WiFiMon - Wireless Crowdsourced Performance Monitoring and Verification

Why do Institutions need WiFIMon?

WiFi access (and in particular eduroam access) is now accepted as an essential part of the wider campus experience.  Not being able to connect to network resources can damage user experiences and can result in users having to use mobile 4G data connections rather than WiFi.

Most WiFi monitoring services merely provide information on the Availability  (an "Up" or "Down" status) of WiFi and can't measure the actual performance of the service.  A poorly performing WiFi service affects user experiences and can also be a trigger for IT to invesitgate wider performance issues.  But how can performance monitoring work in a situation where users are by definition mobile?

Within eduroam facilities the situation can be even more complicated as users can have multiple eduroam access points within range - making reporting of problems harder.  Dedicated probes are normally in fixed locations and so, within a campus environment, can be prohibitively expensive.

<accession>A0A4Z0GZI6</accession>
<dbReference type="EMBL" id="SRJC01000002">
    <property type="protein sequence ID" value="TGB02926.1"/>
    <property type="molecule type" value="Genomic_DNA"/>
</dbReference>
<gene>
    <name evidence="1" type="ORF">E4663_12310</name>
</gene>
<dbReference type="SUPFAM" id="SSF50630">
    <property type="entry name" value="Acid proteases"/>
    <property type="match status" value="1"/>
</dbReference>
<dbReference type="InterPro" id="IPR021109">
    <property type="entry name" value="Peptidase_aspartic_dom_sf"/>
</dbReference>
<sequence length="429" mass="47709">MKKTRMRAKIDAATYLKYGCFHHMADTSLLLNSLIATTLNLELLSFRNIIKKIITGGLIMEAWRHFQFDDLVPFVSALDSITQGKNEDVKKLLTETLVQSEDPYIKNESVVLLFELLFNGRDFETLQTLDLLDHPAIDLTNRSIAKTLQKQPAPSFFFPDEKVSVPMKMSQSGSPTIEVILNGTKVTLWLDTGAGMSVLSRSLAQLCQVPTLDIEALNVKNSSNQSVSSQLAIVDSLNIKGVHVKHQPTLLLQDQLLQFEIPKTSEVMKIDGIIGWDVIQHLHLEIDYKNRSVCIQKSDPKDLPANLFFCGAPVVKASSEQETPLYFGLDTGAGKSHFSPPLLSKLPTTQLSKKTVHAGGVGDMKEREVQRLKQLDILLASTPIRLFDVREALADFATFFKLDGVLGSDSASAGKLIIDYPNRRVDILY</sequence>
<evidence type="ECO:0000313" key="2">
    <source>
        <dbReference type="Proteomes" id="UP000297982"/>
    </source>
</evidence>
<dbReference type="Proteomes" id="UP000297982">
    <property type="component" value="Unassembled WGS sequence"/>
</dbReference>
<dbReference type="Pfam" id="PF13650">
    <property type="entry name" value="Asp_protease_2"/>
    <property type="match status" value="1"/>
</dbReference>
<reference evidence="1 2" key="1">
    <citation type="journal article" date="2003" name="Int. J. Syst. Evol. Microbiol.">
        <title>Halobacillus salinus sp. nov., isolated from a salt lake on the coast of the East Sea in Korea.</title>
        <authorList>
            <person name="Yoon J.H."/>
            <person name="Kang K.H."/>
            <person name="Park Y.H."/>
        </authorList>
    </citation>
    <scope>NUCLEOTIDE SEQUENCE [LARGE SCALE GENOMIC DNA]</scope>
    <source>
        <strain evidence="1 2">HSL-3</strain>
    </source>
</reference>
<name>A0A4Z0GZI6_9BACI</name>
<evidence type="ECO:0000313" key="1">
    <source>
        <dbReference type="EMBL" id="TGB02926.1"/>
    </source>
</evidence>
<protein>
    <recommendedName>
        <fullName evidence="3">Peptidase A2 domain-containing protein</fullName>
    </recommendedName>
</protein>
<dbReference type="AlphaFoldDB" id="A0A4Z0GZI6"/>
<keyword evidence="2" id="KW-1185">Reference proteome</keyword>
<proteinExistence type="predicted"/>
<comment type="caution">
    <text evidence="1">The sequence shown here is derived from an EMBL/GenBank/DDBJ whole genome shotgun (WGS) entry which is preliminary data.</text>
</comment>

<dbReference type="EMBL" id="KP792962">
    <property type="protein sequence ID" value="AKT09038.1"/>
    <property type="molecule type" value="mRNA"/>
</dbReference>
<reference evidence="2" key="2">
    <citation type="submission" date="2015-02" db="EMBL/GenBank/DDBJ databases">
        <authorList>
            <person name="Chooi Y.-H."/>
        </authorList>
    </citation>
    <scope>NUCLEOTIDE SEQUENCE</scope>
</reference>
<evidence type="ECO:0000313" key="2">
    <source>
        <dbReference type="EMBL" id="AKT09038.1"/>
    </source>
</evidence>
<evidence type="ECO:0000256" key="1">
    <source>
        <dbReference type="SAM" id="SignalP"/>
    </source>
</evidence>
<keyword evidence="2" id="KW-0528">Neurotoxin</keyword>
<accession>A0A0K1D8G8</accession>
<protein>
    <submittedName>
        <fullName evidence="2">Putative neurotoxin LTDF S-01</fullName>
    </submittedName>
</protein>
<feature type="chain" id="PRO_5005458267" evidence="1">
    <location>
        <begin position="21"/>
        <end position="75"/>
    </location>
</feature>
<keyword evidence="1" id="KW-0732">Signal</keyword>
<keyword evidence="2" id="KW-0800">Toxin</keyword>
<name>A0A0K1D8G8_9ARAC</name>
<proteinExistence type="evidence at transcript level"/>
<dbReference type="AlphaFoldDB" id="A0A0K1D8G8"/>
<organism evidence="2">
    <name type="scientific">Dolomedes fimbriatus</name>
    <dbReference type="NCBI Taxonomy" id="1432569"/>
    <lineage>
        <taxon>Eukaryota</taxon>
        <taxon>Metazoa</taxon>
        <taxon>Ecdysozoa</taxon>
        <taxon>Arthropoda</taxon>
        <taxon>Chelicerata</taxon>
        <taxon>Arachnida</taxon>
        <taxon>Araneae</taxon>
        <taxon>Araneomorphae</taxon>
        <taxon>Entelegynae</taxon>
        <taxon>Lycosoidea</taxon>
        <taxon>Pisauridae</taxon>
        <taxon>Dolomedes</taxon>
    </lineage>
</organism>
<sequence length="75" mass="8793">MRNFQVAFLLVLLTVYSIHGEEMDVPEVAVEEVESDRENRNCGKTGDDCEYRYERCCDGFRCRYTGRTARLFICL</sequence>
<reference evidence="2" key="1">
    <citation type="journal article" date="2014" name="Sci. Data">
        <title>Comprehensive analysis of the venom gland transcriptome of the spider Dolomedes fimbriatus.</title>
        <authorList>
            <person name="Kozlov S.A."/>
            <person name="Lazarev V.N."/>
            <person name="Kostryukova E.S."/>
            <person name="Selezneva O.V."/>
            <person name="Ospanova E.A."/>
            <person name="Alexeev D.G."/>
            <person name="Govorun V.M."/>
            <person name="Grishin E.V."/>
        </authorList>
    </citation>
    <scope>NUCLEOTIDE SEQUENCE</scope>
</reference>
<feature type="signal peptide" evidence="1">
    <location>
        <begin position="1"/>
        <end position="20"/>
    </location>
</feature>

For this reason GÉANT have developed WiFiMon - a crowd-sourced, distributed performance monitoring and measurement service.

What is WiFiMon?

​WiFiMon is a WiFi network monitoring and performance verification system. It is capable of detecting  performance issues, to visualise the workload of the network, and to provide technical information about the WiFi network (e.g. signal strength, link quality, bit rate, etc.). WiFiMon leverages on well-known performance verification tools (e.g. Akamai BoomerangSpeedtest) and in addition uses data from the WiFi physical layer in order to gather a comprehensive set of WiFi network performance metrics.

WiFiMon uses a crowdsourced approach through JavaScript code that is installed on destination sites commonly visited by users (for example a college email website or intranet) providing a performance measurement when students access the website. This light touch approach requires no client software or applications and while significantly increasing the number of measurement points across the campus.

Skip to content